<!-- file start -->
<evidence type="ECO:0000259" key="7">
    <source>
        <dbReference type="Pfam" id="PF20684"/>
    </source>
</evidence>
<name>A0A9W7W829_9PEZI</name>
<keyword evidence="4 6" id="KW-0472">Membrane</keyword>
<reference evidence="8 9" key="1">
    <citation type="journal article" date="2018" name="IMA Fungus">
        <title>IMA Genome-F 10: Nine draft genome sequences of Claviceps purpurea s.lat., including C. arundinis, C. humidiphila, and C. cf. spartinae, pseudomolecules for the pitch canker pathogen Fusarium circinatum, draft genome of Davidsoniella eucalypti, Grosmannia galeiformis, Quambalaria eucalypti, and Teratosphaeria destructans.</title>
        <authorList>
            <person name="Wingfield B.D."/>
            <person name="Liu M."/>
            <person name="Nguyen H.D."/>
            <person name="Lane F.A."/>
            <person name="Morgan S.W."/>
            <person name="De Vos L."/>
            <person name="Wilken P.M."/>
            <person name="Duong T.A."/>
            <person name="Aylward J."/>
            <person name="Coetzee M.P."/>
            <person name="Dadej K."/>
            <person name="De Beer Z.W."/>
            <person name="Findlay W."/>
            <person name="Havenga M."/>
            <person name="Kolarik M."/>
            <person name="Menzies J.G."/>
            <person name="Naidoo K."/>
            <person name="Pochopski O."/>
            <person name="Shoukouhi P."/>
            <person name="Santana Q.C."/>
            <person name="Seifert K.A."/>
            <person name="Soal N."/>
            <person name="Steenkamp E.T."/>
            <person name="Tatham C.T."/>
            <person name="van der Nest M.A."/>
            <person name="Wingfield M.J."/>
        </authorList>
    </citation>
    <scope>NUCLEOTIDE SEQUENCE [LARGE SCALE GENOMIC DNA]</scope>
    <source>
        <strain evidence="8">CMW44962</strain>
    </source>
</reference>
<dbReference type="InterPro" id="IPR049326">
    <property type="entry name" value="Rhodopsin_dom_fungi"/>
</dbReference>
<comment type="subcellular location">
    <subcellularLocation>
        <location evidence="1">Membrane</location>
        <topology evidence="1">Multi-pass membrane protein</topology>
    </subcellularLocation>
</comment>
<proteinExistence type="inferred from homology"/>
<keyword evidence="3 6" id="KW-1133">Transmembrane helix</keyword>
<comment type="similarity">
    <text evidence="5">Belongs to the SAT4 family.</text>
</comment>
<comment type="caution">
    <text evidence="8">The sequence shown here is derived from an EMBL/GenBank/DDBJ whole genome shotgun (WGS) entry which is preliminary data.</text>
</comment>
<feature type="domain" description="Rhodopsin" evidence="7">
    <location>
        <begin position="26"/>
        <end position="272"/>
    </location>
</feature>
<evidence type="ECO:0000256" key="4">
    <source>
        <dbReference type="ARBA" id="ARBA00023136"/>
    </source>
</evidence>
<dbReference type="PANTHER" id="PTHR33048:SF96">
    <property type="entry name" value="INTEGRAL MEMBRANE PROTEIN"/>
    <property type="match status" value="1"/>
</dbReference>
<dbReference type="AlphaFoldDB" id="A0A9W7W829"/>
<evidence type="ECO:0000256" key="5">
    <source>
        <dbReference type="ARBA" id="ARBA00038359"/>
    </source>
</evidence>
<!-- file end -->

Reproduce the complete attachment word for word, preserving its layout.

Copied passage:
<evidence type="ECO:0000259" key="7">
    <source>
        <dbReference type="Pfam" id="PF20684"/>
    </source>
</evidence>
<name>A0A9W7W829_9PEZI</name>
<keyword evidence="4 6" id="KW-0472">Membrane</keyword>
<reference evidence="8 9" key="1">
    <citation type="journal article" date="2018" name="IMA Fungus">
        <title>IMA Genome-F 10: Nine draft genome sequences of Claviceps purpurea s.lat., including C. arundinis, C. humidiphila, and C. cf. spartinae, pseudomolecules for the pitch canker pathogen Fusarium circinatum, draft genome of Davidsoniella eucalypti, Grosmannia galeiformis, Quambalaria eucalypti, and Teratosphaeria destructans.</title>
        <authorList>
            <person name="Wingfield B.D."/>
            <person name="Liu M."/>
            <person name="Nguyen H.D."/>
            <person name="Lane F.A."/>
            <person name="Morgan S.W."/>
            <person name="De Vos L."/>
            <person name="Wilken P.M."/>
            <person name="Duong T.A."/>
            <person name="Aylward J."/>
            <person name="Coetzee M.P."/>
            <person name="Dadej K."/>
            <person name="De Beer Z.W."/>
            <person name="Findlay W."/>
            <person name="Havenga M."/>
            <person name="Kolarik M."/>
            <person name="Menzies J.G."/>
            <person name="Naidoo K."/>
            <person name="Pochopski O."/>
            <person name="Shoukouhi P."/>
            <person name="Santana Q.C."/>
            <person name="Seifert K.A."/>
            <person name="Soal N."/>
            <person name="Steenkamp E.T."/>
            <person name="Tatham C.T."/>
            <person name="van der Nest M.A."/>
            <person name="Wingfield M.J."/>
        </authorList>
    </citation>
    <scope>NUCLEOTIDE SEQUENCE [LARGE SCALE GENOMIC DNA]</scope>
    <source>
        <strain evidence="8">CMW44962</strain>
    </source>
</reference>
<dbReference type="InterPro" id="IPR049326">
    <property type="entry name" value="Rhodopsin_dom_fungi"/>
</dbReference>
<comment type="subcellular location">
    <subcellularLocation>
        <location evidence="1">Membrane</location>
        <topology evidence="1">Multi-pass membrane protein</topology>
    </subcellularLocation>
</comment>
<proteinExistence type="inferred from homology"/>
<keyword evidence="3 6" id="KW-1133">Transmembrane helix</keyword>
<comment type="similarity">
    <text evidence="5">Belongs to the SAT4 family.</text>
</comment>
<comment type="caution">
    <text evidence="8">The sequence shown here is derived from an EMBL/GenBank/DDBJ whole genome shotgun (WGS) entry which is preliminary data.</text>
</comment>
<feature type="domain" description="Rhodopsin" evidence="7">
    <location>
        <begin position="26"/>
        <end position="272"/>
    </location>
</feature>
<evidence type="ECO:0000256" key="4">
    <source>
        <dbReference type="ARBA" id="ARBA00023136"/>
    </source>
</evidence>
<dbReference type="PANTHER" id="PTHR33048:SF96">
    <property type="entry name" value="INTEGRAL MEMBRANE PROTEIN"/>
    <property type="match status" value="1"/>
</dbReference>
<dbReference type="AlphaFoldDB" id="A0A9W7W829"/>
<evidence type="ECO:0000256" key="5">
    <source>
        <dbReference type="ARBA" id="ARBA00038359"/>
    </source>
</evidence>